I just got back from an amazing artist residency called Don Blanche. If i had to describe the residency, I think it would be along the lines of an artist’s resort or retreat, since it is very much a rejuvenating and inspiring experience. Don, who owns the property, is a very talented and noble man who has dedicated his life and his practice to the reusing of materials and with what other people consider “trash” he makes the most amazing things. He has made such a beautiful space and invites artists to come and refresh their senses. Not only that but he gives them total freedom to create whatever they want! Not very many people like Don exist on this planet that’s for sure… which is a shame. It’s inspiring to meet others like Don and Swintak who have a deep sense of responsibility (as artists) for the wastes they produce, the way in which their work effects the world, and how we live in it.
I went to Don Blanche with no concrete ideas, however I knew wanted to do something with a sound element. I met another artist named Skye Louis who was also in the same head space as I. We got together and discussed some ideas, then split up to investigate the property and find a good spot to work with. I went through the whole forest without much jumping out at me, but on my way back to the barn I stumbled upon Skye who was standing underneath a group of apple trees. She certainly found a magical space to work with! We decided that one of our main guidelines to the installation was to only use materials found in the space our salvaged by Don. No new products our materials were bought or used during our project.
While Skye started hanging nails and making chimes, I started landscaping the area making it more inviting and safe for visitors. The more dead branches I pruned back, the more the space evolved and the landscape revealed itself to us. There was beautiful rock formations with green moss growing and deep fox holes. After I did the landscaping I joined Skye with making chimes and made dream catchers, or what I liked to call “worm-catchers” which acted as talismans on the trees. Skye had been sticking nails into apples which reminded me of the old English superstition of warding away the Evil Eye by sticking nails into pigs hearts or onions then through the process of binding, protect the space by hanging the talisman in the area.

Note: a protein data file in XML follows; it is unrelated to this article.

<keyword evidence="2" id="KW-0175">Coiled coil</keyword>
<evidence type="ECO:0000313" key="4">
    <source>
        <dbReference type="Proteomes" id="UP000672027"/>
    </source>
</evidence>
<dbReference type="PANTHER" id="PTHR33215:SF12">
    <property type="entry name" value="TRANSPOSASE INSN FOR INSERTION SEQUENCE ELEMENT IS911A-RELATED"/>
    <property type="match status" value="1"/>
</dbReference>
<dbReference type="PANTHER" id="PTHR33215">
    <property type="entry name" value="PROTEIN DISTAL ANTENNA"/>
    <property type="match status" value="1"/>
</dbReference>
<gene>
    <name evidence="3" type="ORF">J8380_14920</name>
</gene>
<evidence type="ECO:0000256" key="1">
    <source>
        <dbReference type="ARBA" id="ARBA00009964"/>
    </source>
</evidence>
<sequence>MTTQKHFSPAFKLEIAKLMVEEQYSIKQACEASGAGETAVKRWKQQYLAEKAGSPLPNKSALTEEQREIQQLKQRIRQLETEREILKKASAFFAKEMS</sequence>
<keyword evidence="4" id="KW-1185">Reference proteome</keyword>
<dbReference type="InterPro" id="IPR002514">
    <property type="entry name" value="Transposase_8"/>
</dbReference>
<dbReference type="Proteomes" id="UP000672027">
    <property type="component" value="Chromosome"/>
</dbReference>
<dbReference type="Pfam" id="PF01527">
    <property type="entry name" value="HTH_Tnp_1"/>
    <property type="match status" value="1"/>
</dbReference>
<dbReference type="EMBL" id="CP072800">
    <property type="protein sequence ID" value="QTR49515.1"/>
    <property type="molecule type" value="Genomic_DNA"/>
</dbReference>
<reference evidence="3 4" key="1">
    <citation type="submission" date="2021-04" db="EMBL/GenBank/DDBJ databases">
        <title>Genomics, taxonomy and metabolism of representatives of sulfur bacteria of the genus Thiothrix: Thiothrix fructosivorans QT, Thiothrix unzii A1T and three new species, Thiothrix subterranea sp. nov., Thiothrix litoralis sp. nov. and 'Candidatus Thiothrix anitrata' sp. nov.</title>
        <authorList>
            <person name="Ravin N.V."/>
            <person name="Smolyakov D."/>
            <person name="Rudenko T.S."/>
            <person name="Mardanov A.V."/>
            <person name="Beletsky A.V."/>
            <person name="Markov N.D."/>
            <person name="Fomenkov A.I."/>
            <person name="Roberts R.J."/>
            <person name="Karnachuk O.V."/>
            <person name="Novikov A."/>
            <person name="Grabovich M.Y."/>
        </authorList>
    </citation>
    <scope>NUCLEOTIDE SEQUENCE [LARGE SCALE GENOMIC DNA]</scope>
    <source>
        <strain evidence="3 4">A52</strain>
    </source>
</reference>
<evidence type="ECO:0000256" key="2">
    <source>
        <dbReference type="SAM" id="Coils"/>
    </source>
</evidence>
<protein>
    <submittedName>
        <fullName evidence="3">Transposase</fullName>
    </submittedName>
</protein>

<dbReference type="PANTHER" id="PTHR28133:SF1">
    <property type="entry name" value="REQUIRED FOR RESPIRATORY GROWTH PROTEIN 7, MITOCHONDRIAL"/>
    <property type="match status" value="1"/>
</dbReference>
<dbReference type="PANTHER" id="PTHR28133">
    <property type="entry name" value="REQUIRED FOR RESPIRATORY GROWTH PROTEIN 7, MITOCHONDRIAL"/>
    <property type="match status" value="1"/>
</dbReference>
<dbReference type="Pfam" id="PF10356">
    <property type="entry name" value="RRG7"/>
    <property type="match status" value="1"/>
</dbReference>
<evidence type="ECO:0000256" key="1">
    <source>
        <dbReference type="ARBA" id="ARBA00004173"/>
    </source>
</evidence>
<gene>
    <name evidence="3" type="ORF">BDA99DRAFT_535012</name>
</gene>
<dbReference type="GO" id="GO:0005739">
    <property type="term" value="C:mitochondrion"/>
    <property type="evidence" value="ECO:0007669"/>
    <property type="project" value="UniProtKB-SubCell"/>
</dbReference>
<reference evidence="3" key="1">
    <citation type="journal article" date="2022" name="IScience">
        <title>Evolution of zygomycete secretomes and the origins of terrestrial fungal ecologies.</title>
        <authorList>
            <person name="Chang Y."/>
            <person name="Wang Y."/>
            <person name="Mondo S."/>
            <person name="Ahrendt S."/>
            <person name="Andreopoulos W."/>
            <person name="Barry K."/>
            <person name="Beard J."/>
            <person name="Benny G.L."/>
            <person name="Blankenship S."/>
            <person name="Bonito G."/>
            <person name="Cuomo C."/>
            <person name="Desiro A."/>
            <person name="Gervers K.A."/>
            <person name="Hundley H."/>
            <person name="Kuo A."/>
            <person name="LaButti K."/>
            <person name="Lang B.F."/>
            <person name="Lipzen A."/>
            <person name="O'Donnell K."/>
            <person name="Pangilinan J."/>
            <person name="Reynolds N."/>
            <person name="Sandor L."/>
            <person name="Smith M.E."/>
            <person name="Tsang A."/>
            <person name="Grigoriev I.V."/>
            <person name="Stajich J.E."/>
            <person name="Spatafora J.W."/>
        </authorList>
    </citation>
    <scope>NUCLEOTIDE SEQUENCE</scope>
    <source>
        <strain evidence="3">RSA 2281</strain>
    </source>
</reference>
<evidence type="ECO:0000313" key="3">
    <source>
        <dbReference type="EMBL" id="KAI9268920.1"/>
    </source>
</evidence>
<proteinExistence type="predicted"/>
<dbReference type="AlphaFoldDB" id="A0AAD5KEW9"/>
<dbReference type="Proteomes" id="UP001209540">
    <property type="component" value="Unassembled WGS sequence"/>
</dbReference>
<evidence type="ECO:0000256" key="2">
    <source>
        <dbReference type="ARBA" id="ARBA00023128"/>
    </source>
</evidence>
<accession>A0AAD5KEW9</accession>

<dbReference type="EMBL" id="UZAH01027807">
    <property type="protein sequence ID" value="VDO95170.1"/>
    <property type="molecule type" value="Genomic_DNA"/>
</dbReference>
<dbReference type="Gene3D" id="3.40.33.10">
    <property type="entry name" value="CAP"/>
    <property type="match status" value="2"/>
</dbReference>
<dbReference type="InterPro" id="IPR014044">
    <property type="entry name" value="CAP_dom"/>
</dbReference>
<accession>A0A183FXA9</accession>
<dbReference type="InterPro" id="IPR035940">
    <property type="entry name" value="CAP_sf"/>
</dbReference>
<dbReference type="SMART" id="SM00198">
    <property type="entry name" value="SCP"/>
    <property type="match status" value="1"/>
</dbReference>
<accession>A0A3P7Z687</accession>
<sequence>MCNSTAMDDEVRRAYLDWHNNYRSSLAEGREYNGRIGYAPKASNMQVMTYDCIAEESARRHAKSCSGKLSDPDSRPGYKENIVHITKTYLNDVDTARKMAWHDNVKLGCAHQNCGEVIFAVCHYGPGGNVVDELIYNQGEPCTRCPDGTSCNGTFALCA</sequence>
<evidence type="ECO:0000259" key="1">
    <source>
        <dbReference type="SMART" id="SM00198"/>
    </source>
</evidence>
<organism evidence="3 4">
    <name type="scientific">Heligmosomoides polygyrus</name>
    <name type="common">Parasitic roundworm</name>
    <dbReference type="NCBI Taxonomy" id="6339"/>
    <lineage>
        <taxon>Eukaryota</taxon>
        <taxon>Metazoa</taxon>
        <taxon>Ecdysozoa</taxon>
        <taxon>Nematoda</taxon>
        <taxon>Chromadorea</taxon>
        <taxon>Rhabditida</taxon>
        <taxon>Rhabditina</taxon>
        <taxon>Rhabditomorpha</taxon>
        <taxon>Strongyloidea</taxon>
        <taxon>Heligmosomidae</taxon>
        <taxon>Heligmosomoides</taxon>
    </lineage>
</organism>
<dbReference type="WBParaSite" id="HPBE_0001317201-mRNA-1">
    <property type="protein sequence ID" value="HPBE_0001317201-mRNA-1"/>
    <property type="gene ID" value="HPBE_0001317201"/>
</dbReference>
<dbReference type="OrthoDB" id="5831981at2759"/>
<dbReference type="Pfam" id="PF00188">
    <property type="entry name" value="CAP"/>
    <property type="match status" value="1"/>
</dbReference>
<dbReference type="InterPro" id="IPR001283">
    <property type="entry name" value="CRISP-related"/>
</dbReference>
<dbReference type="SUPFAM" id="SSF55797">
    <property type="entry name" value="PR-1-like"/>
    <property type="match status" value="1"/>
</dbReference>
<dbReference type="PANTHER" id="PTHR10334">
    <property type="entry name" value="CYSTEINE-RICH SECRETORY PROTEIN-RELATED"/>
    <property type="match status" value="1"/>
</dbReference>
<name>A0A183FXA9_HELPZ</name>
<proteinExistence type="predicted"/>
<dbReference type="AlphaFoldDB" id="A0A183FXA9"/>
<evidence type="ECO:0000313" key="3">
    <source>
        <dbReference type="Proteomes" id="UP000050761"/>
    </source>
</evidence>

[these illustrations are taken from the book The Evil Eye by Frederick Thomas Elworthy]
So I took Skye’s apples and bound them, concentrating on positive and protective thoughts, then combined them with the weave process of making dream catchers. I was really happy with the results. I hope to go back to Don Blanche to take a photo of the Worm-Catchers after the apple has decomposed.
For the final touch, I used all the pruned branches to make a fence and spread out hay on the ground to invite people to sit, camp, or nap in the space. Heather Mclean stopped by to help us too by making God’s Eyes and decorative weaves in the trees surrounding the area. Skye’s girlfriend came and visited us and helped by making candle holders out of cored apples. She also brought her thumb piano and played along with the chimes blowing in the wind. The sounds were truly beautiful!
Overall, I was very happy with our collaborative project which I feel not only created a intimate space to meditate and sit, but also replenished the area and revitalized the trees. Working with Skye was a breeze (pun intended!) and our creation of the “Wind Garden” seemed to please all of its guests. At the end of the week, someone by the name of Louis Flapperjack published a cute haiku about our installation in the Don Blanche newspaper:
hey, what’s that noise?
there be nails in those branches
sounds like groovy bliss.